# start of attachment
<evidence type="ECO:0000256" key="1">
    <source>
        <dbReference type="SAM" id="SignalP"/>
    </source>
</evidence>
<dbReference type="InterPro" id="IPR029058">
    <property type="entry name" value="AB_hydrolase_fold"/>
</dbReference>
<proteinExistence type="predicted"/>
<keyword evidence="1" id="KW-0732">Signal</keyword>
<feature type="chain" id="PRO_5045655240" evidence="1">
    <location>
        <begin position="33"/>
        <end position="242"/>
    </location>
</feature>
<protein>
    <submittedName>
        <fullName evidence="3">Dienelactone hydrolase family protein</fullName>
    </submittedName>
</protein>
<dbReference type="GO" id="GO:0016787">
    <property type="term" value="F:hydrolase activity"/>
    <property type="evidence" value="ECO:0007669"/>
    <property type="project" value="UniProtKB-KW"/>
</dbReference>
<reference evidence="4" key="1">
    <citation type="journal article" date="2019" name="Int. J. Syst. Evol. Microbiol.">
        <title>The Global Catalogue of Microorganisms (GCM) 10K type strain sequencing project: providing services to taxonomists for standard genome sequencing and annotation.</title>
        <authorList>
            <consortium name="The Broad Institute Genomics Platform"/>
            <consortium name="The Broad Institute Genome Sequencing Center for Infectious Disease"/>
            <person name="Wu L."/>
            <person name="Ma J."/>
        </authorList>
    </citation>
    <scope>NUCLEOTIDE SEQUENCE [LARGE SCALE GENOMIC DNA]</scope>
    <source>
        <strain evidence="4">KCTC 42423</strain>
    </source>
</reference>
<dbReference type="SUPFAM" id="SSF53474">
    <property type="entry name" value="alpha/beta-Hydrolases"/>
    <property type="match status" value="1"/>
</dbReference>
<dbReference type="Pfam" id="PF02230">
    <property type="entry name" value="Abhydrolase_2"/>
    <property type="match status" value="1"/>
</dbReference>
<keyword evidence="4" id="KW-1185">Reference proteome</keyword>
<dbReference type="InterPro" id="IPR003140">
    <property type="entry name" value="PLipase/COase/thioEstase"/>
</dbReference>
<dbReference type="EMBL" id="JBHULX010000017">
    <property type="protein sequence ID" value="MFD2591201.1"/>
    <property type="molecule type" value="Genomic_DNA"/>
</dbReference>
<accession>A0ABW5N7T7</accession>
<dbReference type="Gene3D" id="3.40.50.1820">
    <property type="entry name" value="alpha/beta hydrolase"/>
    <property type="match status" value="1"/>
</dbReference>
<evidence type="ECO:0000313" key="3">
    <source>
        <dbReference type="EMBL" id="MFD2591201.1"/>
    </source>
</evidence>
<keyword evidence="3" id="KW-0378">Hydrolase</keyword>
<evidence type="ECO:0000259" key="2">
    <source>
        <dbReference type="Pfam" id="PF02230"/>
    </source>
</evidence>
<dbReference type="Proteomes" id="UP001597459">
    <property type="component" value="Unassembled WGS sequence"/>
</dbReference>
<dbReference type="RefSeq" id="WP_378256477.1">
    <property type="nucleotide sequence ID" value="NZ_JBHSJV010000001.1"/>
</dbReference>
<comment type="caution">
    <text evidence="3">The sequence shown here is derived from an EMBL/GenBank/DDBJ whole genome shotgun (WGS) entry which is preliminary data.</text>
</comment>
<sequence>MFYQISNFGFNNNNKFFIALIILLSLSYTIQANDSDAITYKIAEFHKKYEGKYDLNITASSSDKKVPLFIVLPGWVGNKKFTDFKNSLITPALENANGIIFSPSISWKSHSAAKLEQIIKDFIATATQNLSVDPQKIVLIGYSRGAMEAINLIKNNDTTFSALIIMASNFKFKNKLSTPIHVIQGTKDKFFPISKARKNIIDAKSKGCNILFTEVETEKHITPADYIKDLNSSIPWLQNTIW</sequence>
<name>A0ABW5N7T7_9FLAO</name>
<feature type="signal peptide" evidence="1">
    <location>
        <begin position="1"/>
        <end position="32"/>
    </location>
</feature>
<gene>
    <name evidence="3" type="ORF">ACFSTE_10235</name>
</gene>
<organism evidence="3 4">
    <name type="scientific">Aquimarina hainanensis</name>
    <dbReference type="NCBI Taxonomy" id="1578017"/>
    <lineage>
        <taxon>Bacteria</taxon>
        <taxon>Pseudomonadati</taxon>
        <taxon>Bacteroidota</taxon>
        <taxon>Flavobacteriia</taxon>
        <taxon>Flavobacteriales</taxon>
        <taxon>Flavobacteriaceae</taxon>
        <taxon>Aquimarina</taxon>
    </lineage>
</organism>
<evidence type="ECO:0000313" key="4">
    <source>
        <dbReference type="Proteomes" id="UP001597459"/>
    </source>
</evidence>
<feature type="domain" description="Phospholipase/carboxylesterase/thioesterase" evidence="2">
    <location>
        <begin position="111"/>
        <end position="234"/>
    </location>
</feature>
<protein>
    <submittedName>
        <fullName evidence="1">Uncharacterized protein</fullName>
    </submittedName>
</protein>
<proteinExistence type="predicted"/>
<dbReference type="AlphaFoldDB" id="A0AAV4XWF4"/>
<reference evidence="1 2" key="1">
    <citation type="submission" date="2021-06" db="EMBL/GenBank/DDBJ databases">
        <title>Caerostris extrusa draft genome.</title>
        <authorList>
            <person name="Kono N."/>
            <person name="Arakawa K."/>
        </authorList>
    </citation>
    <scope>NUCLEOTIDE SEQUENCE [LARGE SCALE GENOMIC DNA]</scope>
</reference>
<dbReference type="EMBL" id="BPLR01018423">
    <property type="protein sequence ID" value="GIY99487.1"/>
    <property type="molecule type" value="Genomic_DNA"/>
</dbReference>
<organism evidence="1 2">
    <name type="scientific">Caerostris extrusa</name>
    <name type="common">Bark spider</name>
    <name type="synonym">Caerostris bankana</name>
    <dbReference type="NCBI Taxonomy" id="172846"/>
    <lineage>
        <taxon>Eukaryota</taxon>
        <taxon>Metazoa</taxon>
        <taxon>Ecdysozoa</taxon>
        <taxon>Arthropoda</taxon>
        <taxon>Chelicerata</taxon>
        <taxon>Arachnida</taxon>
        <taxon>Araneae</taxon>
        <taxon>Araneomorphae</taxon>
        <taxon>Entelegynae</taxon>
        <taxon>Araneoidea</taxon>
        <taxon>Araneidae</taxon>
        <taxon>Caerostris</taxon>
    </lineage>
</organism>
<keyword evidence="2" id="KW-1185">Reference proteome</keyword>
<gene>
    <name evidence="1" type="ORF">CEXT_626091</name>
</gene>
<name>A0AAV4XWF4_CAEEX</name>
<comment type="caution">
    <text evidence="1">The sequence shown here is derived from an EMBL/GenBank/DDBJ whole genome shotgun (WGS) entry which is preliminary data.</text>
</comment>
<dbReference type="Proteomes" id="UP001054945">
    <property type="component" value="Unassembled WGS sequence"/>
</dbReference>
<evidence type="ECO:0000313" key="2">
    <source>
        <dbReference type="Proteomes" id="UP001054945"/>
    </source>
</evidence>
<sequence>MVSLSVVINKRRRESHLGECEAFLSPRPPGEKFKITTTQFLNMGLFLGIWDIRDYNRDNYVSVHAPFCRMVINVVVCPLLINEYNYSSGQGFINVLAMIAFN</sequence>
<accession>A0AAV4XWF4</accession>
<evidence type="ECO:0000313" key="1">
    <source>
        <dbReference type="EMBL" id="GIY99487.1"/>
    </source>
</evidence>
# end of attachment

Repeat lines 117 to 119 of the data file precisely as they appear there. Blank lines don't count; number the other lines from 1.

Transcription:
</feature>
<protein>
    <submittedName>